The mother of an American man wrongfully imprisoned in Venezuela says she is hopeful the Trump administration may soon secure the release of her son after the return of 22-year-old student Otto Warmbier to the United States this week from North Korea.
“[Warmbier’s release] means that the administration is working hard on these cases,” Laurie Holt told Fox News. “Anything they can do to further the process along would be great because if we don’t get him out soon, I don’t think we’ll see him alive again.”
Holt’s comments come after Secretary of State Rex Tillerson announced that North Korean authorities had released Warmbier, despite having sentenced the student to 15 years of hard labor for “hostile acts” after stealing pro-government propaganda signs from his hotel.
Warmbier had reportedly fallen into a coma in March 2016, shortly after his arrest, and U.S. officials demand his release on humanitarian grounds, which Pyongyang conceded.
In a press briefing on Wednesday, Deputy White House press secretary Sarah Sanders said that securing Warmbier’s release had been a “big priority for the president.”
Joshua Holt, a former Mormon missionary from Utah, was arrested in Venezuela last June along with his wife Thamara Caleño after officials claimed to have found a small weapons arsenal in their apartment. They remain imprisoned despite eyewitnesses revealing they had seen police planting the weapons beforehand.
In December, Venezuelan authorities repeatedly denied Holt’s attorney the right to see him, as prosecutors pressed charges against him and Caleño for terrorism and illegal possession of arms. According to a report from the Miami Herald earlier this week, President Donald Trump has now taken a “personal interest” in his case.
The report also noted that Holt has become “depressed and angry” in prison and “has no hope whatsoever that he will ever be free from there.” Since entering the jail, Holt’s health has significantly deteriorated, having lost 50 pounds and developing kidney stones, bronchitis, and internal bleeding, with his family claiming his life is at risk.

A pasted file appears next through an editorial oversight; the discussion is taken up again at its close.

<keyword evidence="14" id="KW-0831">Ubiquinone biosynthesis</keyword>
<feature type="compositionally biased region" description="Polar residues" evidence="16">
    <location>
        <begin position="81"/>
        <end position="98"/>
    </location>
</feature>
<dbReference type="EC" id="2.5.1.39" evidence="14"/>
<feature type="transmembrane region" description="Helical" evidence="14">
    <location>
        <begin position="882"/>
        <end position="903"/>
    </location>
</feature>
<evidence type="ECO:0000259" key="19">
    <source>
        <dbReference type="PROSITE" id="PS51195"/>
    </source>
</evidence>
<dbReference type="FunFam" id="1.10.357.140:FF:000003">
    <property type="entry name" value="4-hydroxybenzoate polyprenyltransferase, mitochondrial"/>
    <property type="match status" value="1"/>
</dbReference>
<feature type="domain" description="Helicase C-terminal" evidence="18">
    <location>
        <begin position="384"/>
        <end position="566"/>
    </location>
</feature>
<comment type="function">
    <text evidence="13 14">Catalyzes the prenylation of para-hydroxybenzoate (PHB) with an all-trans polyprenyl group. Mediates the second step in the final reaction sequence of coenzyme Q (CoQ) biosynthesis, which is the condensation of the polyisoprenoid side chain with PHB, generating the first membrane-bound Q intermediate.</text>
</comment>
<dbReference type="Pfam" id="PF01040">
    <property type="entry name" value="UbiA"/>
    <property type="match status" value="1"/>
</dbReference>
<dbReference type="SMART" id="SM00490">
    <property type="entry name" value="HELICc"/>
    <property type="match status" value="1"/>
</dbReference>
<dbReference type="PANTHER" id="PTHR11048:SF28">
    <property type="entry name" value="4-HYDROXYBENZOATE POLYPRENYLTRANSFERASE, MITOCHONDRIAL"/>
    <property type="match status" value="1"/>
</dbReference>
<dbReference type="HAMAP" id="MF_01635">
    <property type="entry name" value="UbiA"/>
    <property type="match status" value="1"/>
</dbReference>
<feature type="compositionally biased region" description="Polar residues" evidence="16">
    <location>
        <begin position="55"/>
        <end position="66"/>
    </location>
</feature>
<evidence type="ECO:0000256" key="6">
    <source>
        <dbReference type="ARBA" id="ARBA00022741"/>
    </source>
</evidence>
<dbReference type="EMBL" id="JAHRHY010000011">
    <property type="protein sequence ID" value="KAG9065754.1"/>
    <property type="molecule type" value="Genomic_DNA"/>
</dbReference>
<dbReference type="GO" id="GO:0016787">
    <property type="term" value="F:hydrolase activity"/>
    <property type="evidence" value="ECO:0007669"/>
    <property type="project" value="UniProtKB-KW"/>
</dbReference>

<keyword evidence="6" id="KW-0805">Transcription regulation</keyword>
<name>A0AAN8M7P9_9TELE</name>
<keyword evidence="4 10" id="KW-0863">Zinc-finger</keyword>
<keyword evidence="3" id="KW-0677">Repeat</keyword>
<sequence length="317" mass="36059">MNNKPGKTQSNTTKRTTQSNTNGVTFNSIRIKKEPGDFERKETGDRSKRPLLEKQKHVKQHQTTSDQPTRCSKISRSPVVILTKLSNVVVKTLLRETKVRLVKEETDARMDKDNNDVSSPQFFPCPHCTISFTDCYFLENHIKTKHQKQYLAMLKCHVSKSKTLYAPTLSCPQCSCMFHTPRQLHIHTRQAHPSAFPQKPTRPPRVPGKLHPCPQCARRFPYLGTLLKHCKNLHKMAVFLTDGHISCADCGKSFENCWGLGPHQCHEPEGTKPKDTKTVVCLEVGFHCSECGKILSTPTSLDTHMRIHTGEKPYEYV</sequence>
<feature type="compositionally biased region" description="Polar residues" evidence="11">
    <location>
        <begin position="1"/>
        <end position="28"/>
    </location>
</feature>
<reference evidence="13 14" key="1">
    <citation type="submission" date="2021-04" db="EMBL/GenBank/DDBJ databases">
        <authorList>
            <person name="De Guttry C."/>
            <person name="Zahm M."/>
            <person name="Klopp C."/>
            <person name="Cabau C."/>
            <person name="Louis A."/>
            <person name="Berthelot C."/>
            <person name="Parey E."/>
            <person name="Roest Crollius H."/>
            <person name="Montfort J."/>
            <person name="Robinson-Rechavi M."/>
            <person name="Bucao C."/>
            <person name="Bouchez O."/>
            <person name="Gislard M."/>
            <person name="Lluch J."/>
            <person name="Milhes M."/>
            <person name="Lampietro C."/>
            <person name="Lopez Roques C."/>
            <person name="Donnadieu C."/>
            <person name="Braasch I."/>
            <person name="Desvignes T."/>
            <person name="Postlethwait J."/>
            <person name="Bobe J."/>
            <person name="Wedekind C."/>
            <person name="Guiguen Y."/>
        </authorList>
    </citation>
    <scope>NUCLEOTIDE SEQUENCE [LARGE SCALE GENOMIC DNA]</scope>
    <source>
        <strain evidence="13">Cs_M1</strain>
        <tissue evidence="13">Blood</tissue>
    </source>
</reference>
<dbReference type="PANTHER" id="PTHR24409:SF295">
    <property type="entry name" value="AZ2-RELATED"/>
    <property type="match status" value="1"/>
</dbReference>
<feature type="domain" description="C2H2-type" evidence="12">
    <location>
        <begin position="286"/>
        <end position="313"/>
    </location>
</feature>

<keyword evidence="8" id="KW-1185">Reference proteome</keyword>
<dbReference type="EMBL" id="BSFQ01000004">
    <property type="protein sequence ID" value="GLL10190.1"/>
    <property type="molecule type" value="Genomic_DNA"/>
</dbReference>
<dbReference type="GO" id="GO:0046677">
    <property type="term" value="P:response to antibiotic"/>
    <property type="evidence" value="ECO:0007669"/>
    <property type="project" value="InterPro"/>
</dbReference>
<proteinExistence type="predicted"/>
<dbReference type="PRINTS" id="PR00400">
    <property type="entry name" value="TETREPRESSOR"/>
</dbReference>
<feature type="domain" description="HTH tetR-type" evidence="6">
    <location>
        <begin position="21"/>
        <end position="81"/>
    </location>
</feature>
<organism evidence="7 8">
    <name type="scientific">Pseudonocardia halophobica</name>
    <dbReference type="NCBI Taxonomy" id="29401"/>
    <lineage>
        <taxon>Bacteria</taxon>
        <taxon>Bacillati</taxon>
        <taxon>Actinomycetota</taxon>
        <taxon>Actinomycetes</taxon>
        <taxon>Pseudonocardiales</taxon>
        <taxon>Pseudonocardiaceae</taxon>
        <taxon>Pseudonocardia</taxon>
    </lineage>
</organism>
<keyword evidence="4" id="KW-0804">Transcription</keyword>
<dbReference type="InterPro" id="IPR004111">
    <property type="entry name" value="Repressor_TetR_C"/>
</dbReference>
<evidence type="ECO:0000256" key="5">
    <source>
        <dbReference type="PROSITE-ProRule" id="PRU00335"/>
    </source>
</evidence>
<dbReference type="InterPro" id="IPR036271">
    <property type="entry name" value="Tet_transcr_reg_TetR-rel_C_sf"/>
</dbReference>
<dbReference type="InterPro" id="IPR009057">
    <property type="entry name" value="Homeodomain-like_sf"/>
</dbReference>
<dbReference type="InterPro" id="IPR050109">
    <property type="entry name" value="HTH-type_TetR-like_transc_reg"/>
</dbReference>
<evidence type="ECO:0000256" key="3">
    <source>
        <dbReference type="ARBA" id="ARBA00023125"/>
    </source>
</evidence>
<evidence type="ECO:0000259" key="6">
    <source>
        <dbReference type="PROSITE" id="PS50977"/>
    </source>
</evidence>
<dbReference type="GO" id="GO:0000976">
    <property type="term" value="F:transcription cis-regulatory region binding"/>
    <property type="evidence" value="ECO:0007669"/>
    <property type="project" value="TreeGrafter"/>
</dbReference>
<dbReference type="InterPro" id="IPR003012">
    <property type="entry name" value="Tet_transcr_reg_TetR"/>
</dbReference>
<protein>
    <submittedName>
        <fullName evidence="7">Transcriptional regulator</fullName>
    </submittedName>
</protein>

“The hardest part for me is that he told his mother-in-law to tell me to go on with my life and forget about him because he feels like he is never going to get out,” Laurie Holt said. “But I’m not going to do that.”
She also says her son has been routinely tortured by Venezuelan authorities, who force him to perform gym exercises naked in the prison’s hallways, which required Holt to violate Mormon practices of modesty around others.
Venezuela enjoys alliances with some of America’s most vocal enemies, including the rogue nations of North Korea and Iran, who have routinely imprisoned Americans in search of government ransoms. North Korea is currently holding three U.S. citizens following Warmbier’s release. Iran is holding at least two U.S. citizens, while a third disappeared in the country years ago.
The Trump administration has prioritized securing the release of U.S. prisoners abroad. So far, at least two such detentions have successfully concluded: American businesswoman Sandy Phan-Gillis, who the Chinese government accused of spying, and Aya Hijazi, an American aid worker freed from Egypt after she was cleared of child abuse and human trafficking charges.
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